I think one of the reasons I enjoy my grandchildren so much, and vice versa, is because they know they won’t always get a serious answer from me. They sometimes call me “silly”, but they do so with a smile. Silly is fun.
Children will assuredly get an answer to any question they ask me (within reason). However, that answer may be weighted more on the side of creativity and fantasy than on reality. They understand that, and delight in it. My instincts tell me that there cannot be too much fantasy during the playtime of young children.
As for my choice of an answer, it’s not at all a conscious decision to alter reality. I simply abhor an uninteresting answer, to anything.
Case in point: My five-year-old granddaughter found two bottles of the popular foaming adhesive, Gorilla Glue, next to our back door. “What are these for Granddaddy?”
Well, the stock answer would have been that I was gluing adapter ends to some polypropylene drainage gratings, and the Gorilla Glue would hold nicely until I could embed the gratings in concrete.
But I sincerely believe that if a writer can build on a play of words, he should. In fact, it’s almost an obligation of adults to pass on an appreciation of the joy of words.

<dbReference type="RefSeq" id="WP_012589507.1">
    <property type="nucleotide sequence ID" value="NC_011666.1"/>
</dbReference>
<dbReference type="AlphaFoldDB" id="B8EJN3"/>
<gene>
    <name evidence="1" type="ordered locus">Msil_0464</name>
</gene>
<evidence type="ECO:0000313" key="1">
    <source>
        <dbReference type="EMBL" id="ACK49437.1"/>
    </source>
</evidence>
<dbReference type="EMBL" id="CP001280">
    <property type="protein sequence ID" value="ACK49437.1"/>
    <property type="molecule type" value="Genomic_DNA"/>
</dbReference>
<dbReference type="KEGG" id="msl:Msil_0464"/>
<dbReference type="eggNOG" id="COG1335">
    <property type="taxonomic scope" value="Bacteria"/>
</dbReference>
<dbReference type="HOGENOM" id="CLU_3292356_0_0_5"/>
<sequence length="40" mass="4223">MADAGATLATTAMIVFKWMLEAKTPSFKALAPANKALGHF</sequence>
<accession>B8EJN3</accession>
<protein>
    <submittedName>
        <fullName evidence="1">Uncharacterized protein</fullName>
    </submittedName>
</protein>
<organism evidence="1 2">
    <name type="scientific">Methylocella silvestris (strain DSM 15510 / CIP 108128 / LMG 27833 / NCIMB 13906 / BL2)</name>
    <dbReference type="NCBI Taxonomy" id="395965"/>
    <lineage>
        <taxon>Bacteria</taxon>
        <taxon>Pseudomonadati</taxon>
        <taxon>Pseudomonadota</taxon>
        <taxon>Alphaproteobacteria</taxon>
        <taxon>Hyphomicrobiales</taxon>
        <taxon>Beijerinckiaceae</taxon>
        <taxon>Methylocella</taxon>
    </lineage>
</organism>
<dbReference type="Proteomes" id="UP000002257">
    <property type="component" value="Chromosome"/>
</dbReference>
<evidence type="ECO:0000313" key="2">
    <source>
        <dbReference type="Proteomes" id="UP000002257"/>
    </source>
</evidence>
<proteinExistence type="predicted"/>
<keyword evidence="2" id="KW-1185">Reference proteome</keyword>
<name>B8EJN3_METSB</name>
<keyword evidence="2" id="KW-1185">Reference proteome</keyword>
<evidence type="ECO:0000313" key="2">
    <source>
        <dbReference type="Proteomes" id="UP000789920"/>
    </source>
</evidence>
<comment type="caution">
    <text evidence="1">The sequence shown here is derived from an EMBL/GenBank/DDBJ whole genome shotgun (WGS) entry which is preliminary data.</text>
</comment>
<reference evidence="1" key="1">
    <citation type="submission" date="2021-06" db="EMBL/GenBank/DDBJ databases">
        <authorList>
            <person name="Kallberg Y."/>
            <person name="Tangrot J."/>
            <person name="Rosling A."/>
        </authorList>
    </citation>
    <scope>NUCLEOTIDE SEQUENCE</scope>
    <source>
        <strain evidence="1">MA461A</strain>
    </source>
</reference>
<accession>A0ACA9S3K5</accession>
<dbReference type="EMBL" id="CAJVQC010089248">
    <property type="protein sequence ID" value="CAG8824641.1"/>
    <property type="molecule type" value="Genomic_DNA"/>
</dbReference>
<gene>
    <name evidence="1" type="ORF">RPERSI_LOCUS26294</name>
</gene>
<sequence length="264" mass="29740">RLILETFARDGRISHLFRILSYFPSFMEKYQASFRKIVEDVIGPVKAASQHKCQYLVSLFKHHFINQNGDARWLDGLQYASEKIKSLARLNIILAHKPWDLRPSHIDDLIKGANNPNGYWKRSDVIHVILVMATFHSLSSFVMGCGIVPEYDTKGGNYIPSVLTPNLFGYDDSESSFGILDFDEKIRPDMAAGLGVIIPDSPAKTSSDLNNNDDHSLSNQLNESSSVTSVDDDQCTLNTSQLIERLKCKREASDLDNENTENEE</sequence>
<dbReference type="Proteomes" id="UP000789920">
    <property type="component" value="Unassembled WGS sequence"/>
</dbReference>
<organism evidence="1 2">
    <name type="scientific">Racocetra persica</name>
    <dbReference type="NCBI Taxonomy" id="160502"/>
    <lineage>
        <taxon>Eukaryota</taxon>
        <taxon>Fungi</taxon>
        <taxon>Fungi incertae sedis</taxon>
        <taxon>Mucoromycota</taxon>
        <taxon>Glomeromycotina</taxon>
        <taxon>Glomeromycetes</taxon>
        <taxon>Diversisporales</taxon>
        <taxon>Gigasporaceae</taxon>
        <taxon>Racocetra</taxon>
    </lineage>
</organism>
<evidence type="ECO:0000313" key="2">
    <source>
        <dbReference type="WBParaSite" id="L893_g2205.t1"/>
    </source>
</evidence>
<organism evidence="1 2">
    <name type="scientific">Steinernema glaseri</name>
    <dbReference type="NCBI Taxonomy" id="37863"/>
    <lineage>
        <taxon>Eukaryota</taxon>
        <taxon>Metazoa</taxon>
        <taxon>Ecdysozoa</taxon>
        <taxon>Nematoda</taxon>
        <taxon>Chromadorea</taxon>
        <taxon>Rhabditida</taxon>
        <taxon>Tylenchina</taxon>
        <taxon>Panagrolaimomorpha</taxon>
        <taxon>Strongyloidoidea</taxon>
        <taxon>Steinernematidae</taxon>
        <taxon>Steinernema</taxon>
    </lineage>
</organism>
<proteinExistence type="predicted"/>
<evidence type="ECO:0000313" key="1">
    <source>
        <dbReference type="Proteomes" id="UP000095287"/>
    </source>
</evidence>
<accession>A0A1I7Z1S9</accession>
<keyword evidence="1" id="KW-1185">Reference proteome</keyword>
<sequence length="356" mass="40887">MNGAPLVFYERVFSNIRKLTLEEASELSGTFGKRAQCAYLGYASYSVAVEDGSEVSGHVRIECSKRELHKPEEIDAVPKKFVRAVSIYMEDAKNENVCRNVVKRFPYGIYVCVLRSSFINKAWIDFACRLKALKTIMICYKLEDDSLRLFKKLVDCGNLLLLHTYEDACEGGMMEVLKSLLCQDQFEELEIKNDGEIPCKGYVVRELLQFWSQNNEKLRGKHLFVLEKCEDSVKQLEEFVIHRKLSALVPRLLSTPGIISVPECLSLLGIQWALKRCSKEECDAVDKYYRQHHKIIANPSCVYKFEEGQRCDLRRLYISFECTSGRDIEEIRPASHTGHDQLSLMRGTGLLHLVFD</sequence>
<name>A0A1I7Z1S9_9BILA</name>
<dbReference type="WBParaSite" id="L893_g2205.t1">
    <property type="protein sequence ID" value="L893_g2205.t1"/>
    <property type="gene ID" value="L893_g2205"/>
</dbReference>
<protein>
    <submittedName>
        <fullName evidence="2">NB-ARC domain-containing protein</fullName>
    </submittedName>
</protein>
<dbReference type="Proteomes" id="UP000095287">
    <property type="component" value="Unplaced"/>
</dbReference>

So my answer to her was as follows: “I use Gorilla Glue in case gorillas come into our backyard to scare us. I’ll run out into the yard and glue their feet down.”
That answer was very well received.
“Why is one bottle white and one bottle brown?”
“Well of course the white gorilla glue is for white gorillas, and the brown is for brown gorillas.”
“Let’s go try it!” she yelled almost ecstatically.
Looking out the window I saw no gorillas, or any other animal wild or tame. “Well, I think the gorillas are hiding from us now.” Thinking like an adult, I didn’t want her to be disappointed.
“No, they’re not. We’ll just pretend,” she said with a sly wink that seemed to say, You do remember how to play, don’t you?
And with that, the five-year-old sprinted outside, paused at a spot where the threatening gorilla hoard was standing, and squirted pretend glue on pretend feet. She was fearlessly immobilizing at least six gorillas, and by my reckoning, three were white, and three were brown because she selected just the right bottle for the proper gorilla.
As proof of the effectiveness of her defensive strategy, no gorillas entered our house that day.
Now, to be fair to all gorillas, I do plan to take my granddaughter to the zoo one day and explain to her what an intelligent and peaceful, and threatened species gorillas are.
And then I’ll probably explain the real reason Gorilla Glue is named as it is. Gorillas undoubtedly use it to glue their nests together so gorilla babies won’t fall out of the trees at night.
Makes perfect sense to me.